Janice and Chris Lawson own two weeks at Underscar, one in January, and one in May. They love nothing more than getting out and about and exploring the numerous trails the Lake District, and Cumbria have to offer. Using Underscar as their base, they often plan overnight stays in other B&Bs to complete their walks. Here’s their own account of the Cumbrian Way…
Owner’s tales from the trails…
“We like doing National Trails – taking our time and staying overnight in B&Bs. It is a good way to see the countryside and absorb the varied geography and geology of Britain. It also saves any discussion about where we should walk next day and, if you’re lucky, the pathway is marked. Doing the Cumbria Way based in Underscar gives the different challenge of having to get to and from the start and end point each day but we solved that by asking a friend (and her car) to join us. It was complicated manoeuvre to get cars in the necessary positions for the first three days but worth the effort.
“We used the Ordnance Survey ‘Cumbria Way’ guide written by Anthony Burton, but split the walk into seven days rather than his five.
“We began our journey in May 2015…”
Day 1: Ulverston to Coniston Water
“Starting in Ulverston in the Southern Lakes, we decided we must go back to this area of the Lakes – we don’t often go to the southern end but thought it worth more time than we had to spare with our 11.5 walk ahead of us, following a late start. However, it was easy walking, spurred on by being watched over by the monument to Sir John Barrow the Arctic explorer (and Ulverston boy).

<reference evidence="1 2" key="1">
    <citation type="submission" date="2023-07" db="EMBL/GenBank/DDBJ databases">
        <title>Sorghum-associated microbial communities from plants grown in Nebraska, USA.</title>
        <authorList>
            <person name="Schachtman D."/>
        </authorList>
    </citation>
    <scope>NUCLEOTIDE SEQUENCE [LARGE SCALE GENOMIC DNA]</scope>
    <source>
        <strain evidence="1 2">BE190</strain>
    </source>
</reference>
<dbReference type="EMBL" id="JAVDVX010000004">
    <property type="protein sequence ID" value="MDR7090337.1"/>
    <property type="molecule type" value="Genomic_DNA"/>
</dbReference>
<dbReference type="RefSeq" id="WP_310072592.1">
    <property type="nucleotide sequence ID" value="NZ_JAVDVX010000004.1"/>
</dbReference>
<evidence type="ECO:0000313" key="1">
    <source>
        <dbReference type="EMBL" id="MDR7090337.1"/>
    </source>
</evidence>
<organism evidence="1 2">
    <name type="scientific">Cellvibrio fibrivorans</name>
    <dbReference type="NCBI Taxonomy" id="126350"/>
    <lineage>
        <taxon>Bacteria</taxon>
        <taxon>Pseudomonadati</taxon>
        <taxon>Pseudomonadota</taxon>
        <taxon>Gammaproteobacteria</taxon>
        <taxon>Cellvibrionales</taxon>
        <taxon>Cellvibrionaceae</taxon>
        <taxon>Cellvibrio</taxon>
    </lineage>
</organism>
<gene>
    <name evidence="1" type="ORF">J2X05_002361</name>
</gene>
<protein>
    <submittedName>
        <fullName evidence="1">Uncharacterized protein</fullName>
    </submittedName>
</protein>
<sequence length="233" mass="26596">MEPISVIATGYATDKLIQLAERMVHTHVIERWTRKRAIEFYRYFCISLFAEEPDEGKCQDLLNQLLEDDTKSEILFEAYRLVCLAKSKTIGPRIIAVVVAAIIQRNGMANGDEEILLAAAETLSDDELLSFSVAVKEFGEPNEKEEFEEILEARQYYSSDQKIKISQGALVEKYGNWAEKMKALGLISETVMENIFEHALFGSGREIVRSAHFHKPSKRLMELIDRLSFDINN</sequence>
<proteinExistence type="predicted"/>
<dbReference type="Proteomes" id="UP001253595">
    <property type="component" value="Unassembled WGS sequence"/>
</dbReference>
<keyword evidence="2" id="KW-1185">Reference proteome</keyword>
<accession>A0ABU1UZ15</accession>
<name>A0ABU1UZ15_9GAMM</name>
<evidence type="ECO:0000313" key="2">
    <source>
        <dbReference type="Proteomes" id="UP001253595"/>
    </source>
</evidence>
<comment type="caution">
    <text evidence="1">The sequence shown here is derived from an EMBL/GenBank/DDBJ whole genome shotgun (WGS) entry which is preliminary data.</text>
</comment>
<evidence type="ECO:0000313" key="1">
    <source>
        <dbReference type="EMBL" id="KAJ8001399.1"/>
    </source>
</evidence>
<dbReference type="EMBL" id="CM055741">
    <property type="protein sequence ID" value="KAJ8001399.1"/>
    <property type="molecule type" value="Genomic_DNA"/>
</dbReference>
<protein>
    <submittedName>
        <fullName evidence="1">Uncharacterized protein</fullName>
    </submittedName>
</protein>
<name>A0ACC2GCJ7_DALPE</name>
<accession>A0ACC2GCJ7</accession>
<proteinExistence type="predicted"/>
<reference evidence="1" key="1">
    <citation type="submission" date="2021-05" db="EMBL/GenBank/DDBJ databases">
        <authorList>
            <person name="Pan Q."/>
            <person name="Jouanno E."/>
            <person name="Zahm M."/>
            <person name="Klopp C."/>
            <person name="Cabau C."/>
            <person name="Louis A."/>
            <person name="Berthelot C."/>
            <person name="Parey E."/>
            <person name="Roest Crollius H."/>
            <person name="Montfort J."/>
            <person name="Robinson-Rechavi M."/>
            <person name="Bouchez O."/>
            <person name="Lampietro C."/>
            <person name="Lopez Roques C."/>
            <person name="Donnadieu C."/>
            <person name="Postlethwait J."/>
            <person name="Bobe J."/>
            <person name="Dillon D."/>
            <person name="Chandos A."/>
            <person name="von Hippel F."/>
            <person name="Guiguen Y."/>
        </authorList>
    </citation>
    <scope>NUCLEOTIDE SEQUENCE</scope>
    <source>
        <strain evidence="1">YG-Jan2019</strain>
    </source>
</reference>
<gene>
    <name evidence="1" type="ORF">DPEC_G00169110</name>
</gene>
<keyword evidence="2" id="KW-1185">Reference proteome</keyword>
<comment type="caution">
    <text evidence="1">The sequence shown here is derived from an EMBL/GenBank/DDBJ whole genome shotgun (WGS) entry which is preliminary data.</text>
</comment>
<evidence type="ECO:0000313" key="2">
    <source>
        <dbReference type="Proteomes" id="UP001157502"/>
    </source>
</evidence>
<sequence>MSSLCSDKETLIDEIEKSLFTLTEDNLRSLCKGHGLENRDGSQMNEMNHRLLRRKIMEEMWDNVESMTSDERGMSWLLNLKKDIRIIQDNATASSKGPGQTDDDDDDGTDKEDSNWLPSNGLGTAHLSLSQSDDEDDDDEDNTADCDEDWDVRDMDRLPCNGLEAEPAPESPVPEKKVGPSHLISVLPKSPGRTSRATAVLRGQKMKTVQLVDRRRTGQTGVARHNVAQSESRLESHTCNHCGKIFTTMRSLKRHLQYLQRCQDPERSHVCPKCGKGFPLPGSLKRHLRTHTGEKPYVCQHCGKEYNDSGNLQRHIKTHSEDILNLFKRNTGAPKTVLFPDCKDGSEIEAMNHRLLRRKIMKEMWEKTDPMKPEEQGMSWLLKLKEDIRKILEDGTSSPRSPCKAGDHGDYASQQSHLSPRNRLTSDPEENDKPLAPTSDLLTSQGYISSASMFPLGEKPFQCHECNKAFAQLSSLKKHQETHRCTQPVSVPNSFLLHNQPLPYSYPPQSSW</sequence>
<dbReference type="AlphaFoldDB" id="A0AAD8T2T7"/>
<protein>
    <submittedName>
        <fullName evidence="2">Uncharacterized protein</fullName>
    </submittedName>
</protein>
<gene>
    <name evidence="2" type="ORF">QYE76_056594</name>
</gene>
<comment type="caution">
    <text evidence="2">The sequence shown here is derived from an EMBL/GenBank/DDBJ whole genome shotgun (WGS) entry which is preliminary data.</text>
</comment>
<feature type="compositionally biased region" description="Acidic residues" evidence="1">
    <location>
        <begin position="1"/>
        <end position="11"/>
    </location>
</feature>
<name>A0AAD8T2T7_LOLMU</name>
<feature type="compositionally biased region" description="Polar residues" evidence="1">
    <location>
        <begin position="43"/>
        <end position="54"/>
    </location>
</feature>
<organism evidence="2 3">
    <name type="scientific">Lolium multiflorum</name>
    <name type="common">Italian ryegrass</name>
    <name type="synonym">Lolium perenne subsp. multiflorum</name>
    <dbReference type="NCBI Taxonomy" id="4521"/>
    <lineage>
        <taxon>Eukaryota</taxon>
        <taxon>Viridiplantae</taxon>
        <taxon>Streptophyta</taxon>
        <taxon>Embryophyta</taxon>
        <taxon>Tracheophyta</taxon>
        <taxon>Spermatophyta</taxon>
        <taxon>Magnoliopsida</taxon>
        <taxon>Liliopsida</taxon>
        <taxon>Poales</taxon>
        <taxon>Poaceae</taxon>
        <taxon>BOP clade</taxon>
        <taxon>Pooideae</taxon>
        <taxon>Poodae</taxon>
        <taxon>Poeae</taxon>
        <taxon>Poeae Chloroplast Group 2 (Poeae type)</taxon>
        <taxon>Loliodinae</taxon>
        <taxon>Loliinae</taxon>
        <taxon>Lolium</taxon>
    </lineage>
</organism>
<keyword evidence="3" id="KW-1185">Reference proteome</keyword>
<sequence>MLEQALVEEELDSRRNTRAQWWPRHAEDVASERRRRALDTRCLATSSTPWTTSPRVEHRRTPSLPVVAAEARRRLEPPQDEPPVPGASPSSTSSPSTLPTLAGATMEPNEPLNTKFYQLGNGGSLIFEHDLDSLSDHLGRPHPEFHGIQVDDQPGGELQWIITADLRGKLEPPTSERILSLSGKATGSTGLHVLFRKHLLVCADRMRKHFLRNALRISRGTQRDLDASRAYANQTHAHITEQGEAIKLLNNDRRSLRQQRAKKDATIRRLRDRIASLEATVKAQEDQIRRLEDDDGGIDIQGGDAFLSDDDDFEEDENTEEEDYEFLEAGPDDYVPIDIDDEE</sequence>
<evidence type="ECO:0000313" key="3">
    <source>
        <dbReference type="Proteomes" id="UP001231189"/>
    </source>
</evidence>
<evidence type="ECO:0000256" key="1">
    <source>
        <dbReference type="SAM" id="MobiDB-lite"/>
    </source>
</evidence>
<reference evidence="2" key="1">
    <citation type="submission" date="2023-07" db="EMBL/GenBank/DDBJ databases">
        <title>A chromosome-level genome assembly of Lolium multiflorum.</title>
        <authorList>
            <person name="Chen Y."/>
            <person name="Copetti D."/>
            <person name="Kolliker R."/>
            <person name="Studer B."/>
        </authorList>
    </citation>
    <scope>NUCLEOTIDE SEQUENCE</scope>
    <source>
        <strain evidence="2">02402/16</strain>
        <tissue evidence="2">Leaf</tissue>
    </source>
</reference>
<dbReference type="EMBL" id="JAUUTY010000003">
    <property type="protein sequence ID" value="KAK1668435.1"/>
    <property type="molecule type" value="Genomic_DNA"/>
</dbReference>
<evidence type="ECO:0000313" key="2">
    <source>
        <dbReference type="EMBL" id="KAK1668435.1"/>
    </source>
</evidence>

Day 2: Coniston Water to Elterwater
The first part of this 11.5 mile walk followed the edge of the lake into Coniston, on to Tarn Hows and its ice cream van, and then to the tea room at Skelwith Bridge to fuel up for the last mile to Elterwater. I love Elterwater and its beautiful green slate.
Day 3: Elterwater to Rosthwaite via Stakes Pass
This was a challenging day as it included the climb over Stakes Pass. We stopped for a cuppa at the Old Dungeon Ghyll Hotel and, thus fortified, headed for the climb. The challenging zig-zag upwards climb saw us overtaken, inevitably, by a local who did the walk everyday with his dog. But the sun shone and the stop for a picnic lunch (and a cool down for the feet) by Stakes Beck was a real pleasure. Then on to the long path down to Rosthwaite. On this stretch of the walk we met two guys going the other way carrying their bikes over the Pass. They were young! Another 11 miles completed – and hurrah for the Flock Inn café.
Day 4: Rosthwaite to Underscar
The next 9 mile section we did during our January 2016 stay. No doubt this is a familiar route to many Underscar owners – past Castle Crag to Grange and round the west side of Derwentwater. There are beautiful views in the winter across the lake to Underscar and the snow on Skiddaw. The extent of the flooding last December was all too clear as we came round the top of the lake and approached Keswick, but folk were hard at work removing debris from the fields and hedges.
Day 5: Underscar to Caldbeck